A whole lot inspires me, but the most is music. Since I see myself as more of a director, I always have visuals in my mind going on. I remember when I was 15, I actually tried doing a music video to this old school song, “You’re Not My Kind of Girl” by New Edition, and I had around seven to eight people come over to be the singers, actors or love interests. I was so adamant about doing that video, even though it turned out trash, but I had a vision! Videos are a lot more intricate than photoshoots. I listen to a lot of calm music though (unless I’m listening to house music), so I try to portray that in my photos as a whole. I am inspired by a couple films like Moonlight, and Lemonade, and of course my favorite photographers, but music is number one for me.

What stories do you feel most compelled to tell?

The stories I feel most compelled to tell are Black stories. We’re all so different all over the diaspora, and have many identities, but we’re also the same in so many aspects in how we grow up and what we experience as a community.

Does your personal identity impact your art’s narrative?

I would definitely say my identity impacts my art’s narrative, especially as a Black creative. There’s things that we can explain or portray better without words that others can’t. Also, as a person, I'm calm myself, so I'm not going to show something chaotic in my art if that's not who I am. Just like how they'd say a kid can be a reflection of their parents/ house or whatever, I know my art is a reflection of me!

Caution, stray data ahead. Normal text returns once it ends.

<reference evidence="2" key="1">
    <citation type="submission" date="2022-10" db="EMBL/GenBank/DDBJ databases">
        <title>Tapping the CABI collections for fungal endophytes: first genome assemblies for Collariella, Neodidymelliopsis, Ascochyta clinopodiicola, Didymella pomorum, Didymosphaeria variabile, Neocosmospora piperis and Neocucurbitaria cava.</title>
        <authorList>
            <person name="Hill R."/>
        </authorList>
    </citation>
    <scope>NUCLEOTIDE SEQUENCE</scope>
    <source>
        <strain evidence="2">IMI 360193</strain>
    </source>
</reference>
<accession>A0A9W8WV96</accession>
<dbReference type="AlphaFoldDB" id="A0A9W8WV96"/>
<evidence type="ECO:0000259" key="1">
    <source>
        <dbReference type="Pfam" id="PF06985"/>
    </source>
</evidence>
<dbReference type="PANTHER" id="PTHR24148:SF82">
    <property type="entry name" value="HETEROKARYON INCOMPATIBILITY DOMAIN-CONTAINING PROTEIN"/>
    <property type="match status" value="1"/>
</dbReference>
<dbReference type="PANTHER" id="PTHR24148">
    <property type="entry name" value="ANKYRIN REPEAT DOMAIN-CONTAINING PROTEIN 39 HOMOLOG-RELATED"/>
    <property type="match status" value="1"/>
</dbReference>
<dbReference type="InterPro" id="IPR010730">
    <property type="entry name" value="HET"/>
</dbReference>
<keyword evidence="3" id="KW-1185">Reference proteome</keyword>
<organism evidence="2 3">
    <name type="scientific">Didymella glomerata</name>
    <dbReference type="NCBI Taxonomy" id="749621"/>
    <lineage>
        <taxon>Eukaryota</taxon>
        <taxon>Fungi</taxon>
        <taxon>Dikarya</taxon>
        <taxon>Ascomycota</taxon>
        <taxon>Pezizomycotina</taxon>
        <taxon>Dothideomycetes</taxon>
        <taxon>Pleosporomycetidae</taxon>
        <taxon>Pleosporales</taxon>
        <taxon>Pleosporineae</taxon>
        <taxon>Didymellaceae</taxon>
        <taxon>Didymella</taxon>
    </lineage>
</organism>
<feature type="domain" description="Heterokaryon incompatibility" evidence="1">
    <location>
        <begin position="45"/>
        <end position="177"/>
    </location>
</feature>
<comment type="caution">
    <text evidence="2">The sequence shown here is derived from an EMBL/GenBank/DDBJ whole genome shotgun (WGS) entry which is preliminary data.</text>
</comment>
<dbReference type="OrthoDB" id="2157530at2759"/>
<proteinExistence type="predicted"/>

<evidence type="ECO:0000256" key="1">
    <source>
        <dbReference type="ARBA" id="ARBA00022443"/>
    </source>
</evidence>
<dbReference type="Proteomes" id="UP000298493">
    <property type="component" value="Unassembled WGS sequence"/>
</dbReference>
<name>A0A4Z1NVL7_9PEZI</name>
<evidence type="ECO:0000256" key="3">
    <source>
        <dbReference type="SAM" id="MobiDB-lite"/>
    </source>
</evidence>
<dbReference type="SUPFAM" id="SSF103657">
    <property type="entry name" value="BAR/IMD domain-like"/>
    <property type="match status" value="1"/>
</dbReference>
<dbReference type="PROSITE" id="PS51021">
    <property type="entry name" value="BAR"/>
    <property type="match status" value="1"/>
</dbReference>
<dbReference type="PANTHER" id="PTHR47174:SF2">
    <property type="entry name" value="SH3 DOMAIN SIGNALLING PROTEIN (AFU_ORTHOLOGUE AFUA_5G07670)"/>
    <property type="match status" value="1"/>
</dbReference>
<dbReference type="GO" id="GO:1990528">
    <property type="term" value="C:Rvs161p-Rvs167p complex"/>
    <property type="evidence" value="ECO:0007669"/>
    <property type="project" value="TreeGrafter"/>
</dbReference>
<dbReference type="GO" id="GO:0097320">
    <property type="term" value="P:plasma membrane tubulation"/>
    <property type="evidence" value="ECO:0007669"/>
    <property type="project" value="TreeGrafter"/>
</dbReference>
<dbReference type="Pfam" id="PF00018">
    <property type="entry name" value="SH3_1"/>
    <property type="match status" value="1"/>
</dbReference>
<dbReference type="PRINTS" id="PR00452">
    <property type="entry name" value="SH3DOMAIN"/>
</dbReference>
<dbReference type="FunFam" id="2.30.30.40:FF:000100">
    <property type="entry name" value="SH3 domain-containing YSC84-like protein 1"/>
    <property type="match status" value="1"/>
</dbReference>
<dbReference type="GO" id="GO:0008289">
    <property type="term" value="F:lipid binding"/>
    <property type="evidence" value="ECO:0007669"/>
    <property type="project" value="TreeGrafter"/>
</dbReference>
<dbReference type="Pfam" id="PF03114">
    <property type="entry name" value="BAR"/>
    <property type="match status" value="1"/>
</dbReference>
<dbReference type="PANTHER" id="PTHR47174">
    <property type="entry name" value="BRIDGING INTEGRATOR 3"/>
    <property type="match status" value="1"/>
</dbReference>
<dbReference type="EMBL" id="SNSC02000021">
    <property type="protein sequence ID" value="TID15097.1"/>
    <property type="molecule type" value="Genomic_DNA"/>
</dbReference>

How do you typically go about developing a shoot?

When developing a photoshoot, it can go many ways. I could either want it to look like an editorial, more of a story within the photos, or both. I never really relied on making mood boards before, but I have now to express what I see for the shoot if I can’t explain it in words. Also, I’m picky on who I like to photograph for different things, so the actual subject matters most because sometimes someone who can give a story might not be able to give me what I want for an editorial looking shoot and vice versa.

You’ve said you are interested in directing films. How does cinematography relate in your work?

I’m super interested in directing films, even music videos too. It relates to my work so much since I want my photos to look like a story. I want it to be like a cinematic experience with the moodiness of the photos, like it’s a still of what could be going on if it was recorded. This is also why I like to accompany my photoshoots with a small video. I’ve been starting to get back to that more as I do my personal projects since I wanted to "return to my roots" because I would do these videos and photoshoots for fun.

A lot of your settings are in quintessential Black spaces, such as beauty supply stores, domestic spaces like the kitchen, and on the street. All are rich with Black history and culture. How do you choose a location?